A: Mailboxes are sometimes knocked down by road commission trucks when plowing snow. The Road Commission’s policy is to replace mailboxes that have actually been hit by the snow plow; however, if the mailbox or wooden post was broken off from the force of the snow coming off the plow blade, we do not replace or repair it. Please call our office and we will check into the problem.
Q: A county truck threw a stone into my windshield – is the Road Commission going to pay for it?
A: Contact your insurance company to see if you have applicable coverage before contacting our office.
Q: Do I need to get a permit to put in a new driveway?
A: Normally the answer is yes; however, it is always advisable to contact our office and your township zoning board. Anytime a person or business does any construction work in the road right-of-way (normally 66 feet – 33 feet each direction from the center of the road) the should obtain a permit.
Q: I live on a gravel road, and I can’t leave my windows open because of the dust – what are you going to do about it?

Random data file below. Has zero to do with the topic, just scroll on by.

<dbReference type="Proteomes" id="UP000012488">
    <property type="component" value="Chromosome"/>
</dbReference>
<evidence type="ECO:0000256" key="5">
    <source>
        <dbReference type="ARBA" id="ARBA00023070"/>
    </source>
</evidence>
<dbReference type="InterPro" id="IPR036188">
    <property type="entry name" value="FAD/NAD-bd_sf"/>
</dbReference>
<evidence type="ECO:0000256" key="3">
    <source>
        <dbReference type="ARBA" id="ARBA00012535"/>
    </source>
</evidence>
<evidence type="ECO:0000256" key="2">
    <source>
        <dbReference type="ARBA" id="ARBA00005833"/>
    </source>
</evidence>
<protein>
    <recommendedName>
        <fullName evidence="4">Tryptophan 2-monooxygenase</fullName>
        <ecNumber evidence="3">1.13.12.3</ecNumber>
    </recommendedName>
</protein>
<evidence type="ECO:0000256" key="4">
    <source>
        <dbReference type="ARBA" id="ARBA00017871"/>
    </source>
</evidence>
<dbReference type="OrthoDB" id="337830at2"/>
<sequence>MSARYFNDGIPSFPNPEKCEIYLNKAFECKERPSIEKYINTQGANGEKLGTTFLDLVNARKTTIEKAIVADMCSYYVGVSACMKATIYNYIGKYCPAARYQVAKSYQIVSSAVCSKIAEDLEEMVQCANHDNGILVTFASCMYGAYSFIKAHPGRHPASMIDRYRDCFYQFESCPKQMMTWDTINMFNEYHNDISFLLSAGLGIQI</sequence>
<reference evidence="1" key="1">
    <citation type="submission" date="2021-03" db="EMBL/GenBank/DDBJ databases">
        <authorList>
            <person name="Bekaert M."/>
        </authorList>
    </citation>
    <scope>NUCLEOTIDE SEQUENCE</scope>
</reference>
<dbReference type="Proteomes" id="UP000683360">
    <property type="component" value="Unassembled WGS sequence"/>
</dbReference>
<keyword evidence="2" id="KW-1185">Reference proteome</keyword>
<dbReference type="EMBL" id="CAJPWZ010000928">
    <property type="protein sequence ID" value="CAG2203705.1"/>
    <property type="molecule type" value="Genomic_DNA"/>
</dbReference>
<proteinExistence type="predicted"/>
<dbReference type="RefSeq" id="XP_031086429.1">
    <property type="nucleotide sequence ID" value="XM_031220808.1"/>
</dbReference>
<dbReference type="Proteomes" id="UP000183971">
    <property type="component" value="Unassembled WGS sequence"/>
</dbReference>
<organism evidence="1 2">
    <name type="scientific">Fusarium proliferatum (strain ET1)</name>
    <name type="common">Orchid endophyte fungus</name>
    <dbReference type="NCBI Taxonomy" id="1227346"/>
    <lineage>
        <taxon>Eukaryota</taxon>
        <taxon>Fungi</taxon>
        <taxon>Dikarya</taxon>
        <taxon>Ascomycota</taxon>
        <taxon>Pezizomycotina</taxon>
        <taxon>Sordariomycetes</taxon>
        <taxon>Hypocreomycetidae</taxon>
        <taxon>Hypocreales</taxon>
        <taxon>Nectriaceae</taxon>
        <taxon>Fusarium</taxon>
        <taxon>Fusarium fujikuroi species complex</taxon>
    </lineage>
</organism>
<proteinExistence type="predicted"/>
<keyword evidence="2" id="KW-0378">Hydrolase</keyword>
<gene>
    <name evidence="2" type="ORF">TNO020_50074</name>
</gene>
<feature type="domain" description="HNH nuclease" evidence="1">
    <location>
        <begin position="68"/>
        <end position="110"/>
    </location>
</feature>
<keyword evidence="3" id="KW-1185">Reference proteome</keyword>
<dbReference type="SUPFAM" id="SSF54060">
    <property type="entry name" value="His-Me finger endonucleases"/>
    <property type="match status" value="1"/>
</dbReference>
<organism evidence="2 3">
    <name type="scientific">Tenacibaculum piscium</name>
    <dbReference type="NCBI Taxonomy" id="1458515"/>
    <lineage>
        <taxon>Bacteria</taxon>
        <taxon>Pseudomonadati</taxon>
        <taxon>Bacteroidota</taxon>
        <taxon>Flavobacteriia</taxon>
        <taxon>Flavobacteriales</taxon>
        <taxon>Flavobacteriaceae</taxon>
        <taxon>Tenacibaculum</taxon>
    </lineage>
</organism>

A: The townships pay for the application of chloride on local roads in their township, and each township contracts with the Road Commission to take care of this. The majority of the 20 townships in Montcalm County contract four applications of chloride each summer (one per month); a few townships contract for only one or two applications spread out over the summer. The Road Commission has privatized the application of chloride on county roads to a private contractor. The contractor also applies chloride for other counties, and we must work with the contractor’s schedule.